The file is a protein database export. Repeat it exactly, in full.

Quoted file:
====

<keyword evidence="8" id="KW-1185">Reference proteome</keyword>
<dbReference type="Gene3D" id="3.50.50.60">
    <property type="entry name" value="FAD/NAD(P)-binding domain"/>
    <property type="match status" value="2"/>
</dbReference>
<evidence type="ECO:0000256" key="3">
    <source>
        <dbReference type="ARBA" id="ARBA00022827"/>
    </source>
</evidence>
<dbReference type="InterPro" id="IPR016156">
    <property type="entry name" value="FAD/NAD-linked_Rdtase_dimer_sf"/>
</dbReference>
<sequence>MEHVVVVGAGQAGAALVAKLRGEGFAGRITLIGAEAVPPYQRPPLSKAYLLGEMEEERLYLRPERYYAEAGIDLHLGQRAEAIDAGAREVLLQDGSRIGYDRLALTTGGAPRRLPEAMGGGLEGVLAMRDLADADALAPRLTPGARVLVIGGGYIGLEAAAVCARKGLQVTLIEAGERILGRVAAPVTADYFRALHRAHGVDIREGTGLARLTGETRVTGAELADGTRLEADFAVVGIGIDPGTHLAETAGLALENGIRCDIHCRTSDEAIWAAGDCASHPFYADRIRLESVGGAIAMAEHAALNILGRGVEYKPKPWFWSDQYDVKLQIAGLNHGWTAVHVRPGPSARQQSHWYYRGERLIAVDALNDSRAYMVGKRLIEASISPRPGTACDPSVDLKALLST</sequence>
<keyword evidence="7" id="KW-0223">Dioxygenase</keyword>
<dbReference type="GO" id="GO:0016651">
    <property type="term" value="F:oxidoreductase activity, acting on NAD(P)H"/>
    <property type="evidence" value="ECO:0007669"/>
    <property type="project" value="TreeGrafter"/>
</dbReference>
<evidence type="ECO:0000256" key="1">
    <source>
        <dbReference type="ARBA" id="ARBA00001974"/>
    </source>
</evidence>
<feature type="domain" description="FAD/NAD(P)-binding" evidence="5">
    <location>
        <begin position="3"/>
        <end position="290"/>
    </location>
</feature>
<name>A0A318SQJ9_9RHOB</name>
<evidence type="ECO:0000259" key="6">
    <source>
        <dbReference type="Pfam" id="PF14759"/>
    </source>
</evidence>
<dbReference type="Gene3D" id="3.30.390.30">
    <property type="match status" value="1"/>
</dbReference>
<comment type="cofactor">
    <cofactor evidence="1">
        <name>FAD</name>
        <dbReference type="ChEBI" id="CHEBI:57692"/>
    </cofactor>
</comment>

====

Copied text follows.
<keyword evidence="8" id="KW-1185">Reference proteome</keyword>
<dbReference type="Gene3D" id="3.50.50.60">
    <property type="entry name" value="FAD/NAD(P)-binding domain"/>
    <property type="match status" value="2"/>
</dbReference>
<evidence type="ECO:0000256" key="3">
    <source>
        <dbReference type="ARBA" id="ARBA00022827"/>
    </source>
</evidence>
<dbReference type="InterPro" id="IPR016156">
    <property type="entry name" value="FAD/NAD-linked_Rdtase_dimer_sf"/>
</dbReference>
<sequence>MEHVVVVGAGQAGAALVAKLRGEGFAGRITLIGAEAVPPYQRPPLSKAYLLGEMEEERLYLRPERYYAEAGIDLHLGQRAEAIDAGAREVLLQDGSRIGYDRLALTTGGAPRRLPEAMGGGLEGVLAMRDLADADALAPRLTPGARVLVIGGGYIGLEAAAVCARKGLQVTLIEAGERILGRVAAPVTADYFRALHRAHGVDIREGTGLARLTGETRVTGAELADGTRLEADFAVVGIGIDPGTHLAETAGLALENGIRCDIHCRTSDEAIWAAGDCASHPFYADRIRLESVGGAIAMAEHAALNILGRGVEYKPKPWFWSDQYDVKLQIAGLNHGWTAVHVRPGPSARQQSHWYYRGERLIAVDALNDSRAYMVGKRLIEASISPRPGTACDPSVDLKALLST</sequence>
<keyword evidence="7" id="KW-0223">Dioxygenase</keyword>
<dbReference type="GO" id="GO:0016651">
    <property type="term" value="F:oxidoreductase activity, acting on NAD(P)H"/>
    <property type="evidence" value="ECO:0007669"/>
    <property type="project" value="TreeGrafter"/>
</dbReference>
<evidence type="ECO:0000256" key="1">
    <source>
        <dbReference type="ARBA" id="ARBA00001974"/>
    </source>
</evidence>
<feature type="domain" description="FAD/NAD(P)-binding" evidence="5">
    <location>
        <begin position="3"/>
        <end position="290"/>
    </location>
</feature>
<name>A0A318SQJ9_9RHOB</name>
<evidence type="ECO:0000259" key="6">
    <source>
        <dbReference type="Pfam" id="PF14759"/>
    </source>
</evidence>
<dbReference type="Gene3D" id="3.30.390.30">
    <property type="match status" value="1"/>
</dbReference>
<comment type="cofactor">
    <cofactor evidence="1">
        <name>FAD</name>
        <dbReference type="ChEBI" id="CHEBI:57692"/>
    </cofactor>
</comment>